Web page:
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Adam Richter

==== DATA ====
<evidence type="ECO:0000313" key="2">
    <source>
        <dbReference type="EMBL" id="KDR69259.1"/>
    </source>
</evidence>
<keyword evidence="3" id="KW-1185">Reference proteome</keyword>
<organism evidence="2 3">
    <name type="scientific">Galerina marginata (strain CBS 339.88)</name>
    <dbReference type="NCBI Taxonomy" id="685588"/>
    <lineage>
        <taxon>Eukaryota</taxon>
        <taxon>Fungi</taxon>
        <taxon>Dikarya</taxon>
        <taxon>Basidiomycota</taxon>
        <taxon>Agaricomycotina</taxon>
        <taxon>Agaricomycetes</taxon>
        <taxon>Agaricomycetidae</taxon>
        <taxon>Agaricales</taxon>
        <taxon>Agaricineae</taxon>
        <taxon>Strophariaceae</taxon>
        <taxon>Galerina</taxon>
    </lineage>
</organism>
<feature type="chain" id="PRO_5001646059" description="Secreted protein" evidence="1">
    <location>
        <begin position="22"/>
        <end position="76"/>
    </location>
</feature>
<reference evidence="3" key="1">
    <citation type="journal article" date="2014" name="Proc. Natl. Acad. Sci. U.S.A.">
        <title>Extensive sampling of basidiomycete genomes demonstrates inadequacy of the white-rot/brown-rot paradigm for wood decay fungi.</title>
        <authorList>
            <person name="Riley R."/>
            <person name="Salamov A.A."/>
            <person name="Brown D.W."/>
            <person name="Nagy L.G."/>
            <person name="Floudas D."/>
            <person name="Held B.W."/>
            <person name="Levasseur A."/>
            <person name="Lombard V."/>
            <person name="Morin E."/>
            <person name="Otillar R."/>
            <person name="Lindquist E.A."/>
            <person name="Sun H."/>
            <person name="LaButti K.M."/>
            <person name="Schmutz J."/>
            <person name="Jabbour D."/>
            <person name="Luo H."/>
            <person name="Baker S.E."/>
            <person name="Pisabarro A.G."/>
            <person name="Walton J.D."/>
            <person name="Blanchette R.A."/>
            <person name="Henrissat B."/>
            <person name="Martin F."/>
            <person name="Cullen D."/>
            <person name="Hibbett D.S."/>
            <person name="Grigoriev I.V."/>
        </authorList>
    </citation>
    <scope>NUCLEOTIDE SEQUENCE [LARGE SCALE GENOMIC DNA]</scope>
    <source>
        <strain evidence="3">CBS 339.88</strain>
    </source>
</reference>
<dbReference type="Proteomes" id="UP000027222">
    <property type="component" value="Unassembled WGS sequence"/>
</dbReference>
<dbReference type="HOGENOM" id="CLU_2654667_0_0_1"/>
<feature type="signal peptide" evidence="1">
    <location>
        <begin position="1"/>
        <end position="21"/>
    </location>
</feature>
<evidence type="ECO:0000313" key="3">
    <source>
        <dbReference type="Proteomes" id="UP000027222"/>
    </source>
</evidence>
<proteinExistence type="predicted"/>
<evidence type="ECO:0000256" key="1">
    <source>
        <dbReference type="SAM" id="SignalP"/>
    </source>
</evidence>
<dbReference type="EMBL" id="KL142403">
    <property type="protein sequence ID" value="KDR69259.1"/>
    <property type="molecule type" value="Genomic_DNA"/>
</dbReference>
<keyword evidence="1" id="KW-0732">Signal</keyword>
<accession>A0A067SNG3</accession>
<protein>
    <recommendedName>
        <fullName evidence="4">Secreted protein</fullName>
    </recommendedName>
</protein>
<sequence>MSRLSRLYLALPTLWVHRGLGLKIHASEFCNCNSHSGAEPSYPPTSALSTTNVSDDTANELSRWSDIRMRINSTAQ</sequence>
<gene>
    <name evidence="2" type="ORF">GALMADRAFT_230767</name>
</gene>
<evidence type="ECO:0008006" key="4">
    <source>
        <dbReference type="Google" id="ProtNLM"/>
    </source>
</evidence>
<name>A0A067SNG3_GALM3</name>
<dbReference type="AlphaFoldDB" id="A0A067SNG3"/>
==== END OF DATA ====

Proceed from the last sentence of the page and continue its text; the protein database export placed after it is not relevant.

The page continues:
Chapter 34 - Introduction Deuterostomes: • largest-bodied • most morphologically complex of all animals • range from sea stars to fish to wildebeests • important in natural and human economies • key predators and herbivores in most marine and terrestrial habitats • always at the top of the food chain • humans rely on deuterostomes (vertebrates or animals with backbone) for food and power • humans are deuterostomes 34.1 An Overview of Deuterostome Evolution • 4 phyla of deuterostomes: 1) Echinodermata (sea stars and sea urchins) 2) Hemichordata or “acorn worms” (burrow in marine sands or muds and make their living by deposit feeding or suspension feeding) 3) Xenoturbellida (were once recognized as distinct phylum) 4) Chordata (vertebrates) Vertebrates • sharks, boney fishes, amphibians, reptiles (including birds), and mammals • animals that are not vertebrates are known as invertebrates (echinoderms, hemichordates, Xenoturbella) Deuterstomes • all undergo early embryonic development in a similar way • when a humpback whale, sea urchin, or human is just beginning to grow, cleavage is radial, the gut starts developing from posterior to anterior- anus first and mouth second- and a coelom (if present) develops from outpocketings of mesoderm • although they share features of embryonic development, their adult body plans and their feeding methods, modes of locomotion, and means of reproduction are highly diverse What is an echinoderm? • All deuterostomes are considered bilaterians because they evolved from a common ancestor that was bilaterally symmetric • adult echinoderms have bodies with five-sided radial symmetry (evolution of echinoderms), called pentaradial symmetry- even though both their larvae and their ancestors are bilaterally symmetric • radially symmetric animals do not have well developed heads and posterior regions • adult echinoderms are capable of movement- they can move in all directions equally instead of only headfirst • another echinoderm evolution was the origin of a unique morphological feature: a series of branching, fluid-filled tubes and chambers called the water vascular system -one of the tubes is open to the exterior where it meets the body wall, so seawater can flow into and out of the system -inside, fluid move via the beating of cilia that line the interior of the tubes and chambers -water vascular system forms a sophisticated hydrostatic skeleton -tube feet are elongated, fluid-filled structures -podia are sections of the tube feet that project outside of the body and make contact with the substrate -as podia extend and contract, they alternately grab and release substrate.As a result the individuals move -endoskeleton: hard, supportive structure inside a thin layer of epidermal tissue -as individual develops, cells secrete plates of calcium carbonate inside the skin -plates may remain independent and result in a flexible structure or fuse into a rigid case -along with radial symmetry and the water vascular system, this type of endoskeleton is a synapmorphy (monophyletic group) ◦ 2 other phyla form a monophyletic group with echinoderms : Xenoturbellida and Hemichordata -the Xenoturbellida (“strange flatworms”) have extremely simple, wormlike body plans -no gut, coleom, or brain -make living by absorbing nutrients in aquatic sediments -the hemichordata got their “half-chordates” name because of their unusual feature found in chordates – openings into the throat called pharyngeal gill slits -suspension feeders -live buried in muddy habitats on the ocean floor -pharyngeal gill slits function in feeding and gas exchange -water enters mouth, flows through structures where oxygen and food particles are extracted, and exits through pharyngeal gill slits. -not members of phylum chordata because they lack several defining features shared by chordates What is a Chordate? • Defined by the presence of four morphological features: 1) pharyngeal gill slits 2) stiff and supportive but flexible rod called notochord, which runs the length of the body 3) a bundle of nerve cells that runs the length of the body and forms a dorsal hallow nerve cord 4) a muscular, post-anal tail- meaning a tail that contains muscle and extends past the anus • 3 major lineages (subphyla) 1) urochordates (tunicates) -pharyngeal slits are present in both larvae and adults and function in both feeding and gas exchange just like hemichordates -the notochord, dorsal hallow nerve chord, and tail are only present in the larvae -results in swimming movements -as they float, they swim to new habitats where food is more abundant -urochordates underline the conclusion about chordate evolution • the 4 features that distinguished the group enabled new types of feeding and movement • pharyngeal gill slits function in suspense feeding in the adult • notochord functions as endoskeleton in the larva, while nerves in the dorsal cord move muscles in the tail that make swimming movements possible 2) cephalochordates (lancelets) -small, mobile suspension feeders that look like fish -adults live in ocean-bottoms in sand and suspension feed using pharyngeal gill slits -have notochord that stiffens their bodies, so that muscle contractions result in fishlike movement when they swim during dispersal or mating 3) vertebrates -sharks, several lineages of fish, amphibians, reptiles (birds), and mammals -dorsal hallow nerve cord is in spinal cord -pharyngeal pouches are present in all vertebrate embryos -in aquatic: creases between pouches open into gill slits and develop into gas exchange organ- the gills -in terrestrial: gill slits do not develop after the pharyngeal pouches form -a notochord appears in all vertebrate embryos -helps to organize body plan -although notochord disappears, cells in somite later differentiate into the vertebrae, ribs, and skeletal muscles of the back, body wall and limbs -notochord is instrumental in the development of the trait that gave vertebrates their name What is a Vertebrate? – monophyletic group distinguished by 2 traits: a column of cartilaginous or bony structures, called vertebrae, that form along the dorsal sides of most species, and a cranium, or skull- a bony, cartilaginous, or fibrous case that encloses the brain – vertebral column is important because it protects the spinal cord – cranium is important because it protects brain along with sensory organs such as eyes – vertebrates are active predators and herbivores that make rapid movements with aid of exoskeleton – coordinated movements are possible because vertebrates have large brains divided into 3 regions: 1) forebrain, housing the sense of smell -large structure called the cerebrum 2) midbrain, associated with vision 3) hindbrain, responsible for balance and hearing -enlarged regions called cerebellum and medulla oblongata 55.1 What is Biodiversity? Biodiversity can be measured and analyzed at three levels 1. GENETIC DIVERSITY- total genetic information contained within all individuals of a species and is measured as the number and relative frequency of all alleles present in a species -everywhere around you, from apples in store, to variation on colouration, singing ability of sparrows 2. SPECIES DIVERSITY- is based on variety of species on earth -taxonomic diversity and document by estimating phylogenies 3. ECOSYSTEM DIVERSITY- is the variety of biotic communities in a region along with abiotic components, such as soil, water, and nutrients -more difficult to define and measure than genetic diversity or species diversity, because ecosystems do not have sharp boundaries -areas around estuaries have high ecosystem diversity due to the combination of stream, wetland, intertidal, neritic, and upland habitats -when an estuary is dredged or filled, biodiversity is affected at all 3 levels: genetic and species diversity change due to the different numbers and types of individuals present, and ecosystem diversity is altered due to the change in abiotic conditions -biodiversity is dynamic -mutations that create new alleles increase genetic diversity; natural selection, genetic drift, and gene flow may eliminate certain alleles or change their frequency, leading to increase/decrease in overall genetic diversity -speciation increases genetic diversity; extinction decreases it -changes in climate or other physical conditions can result in formation of new ecosystems -disturbances such as volcanic er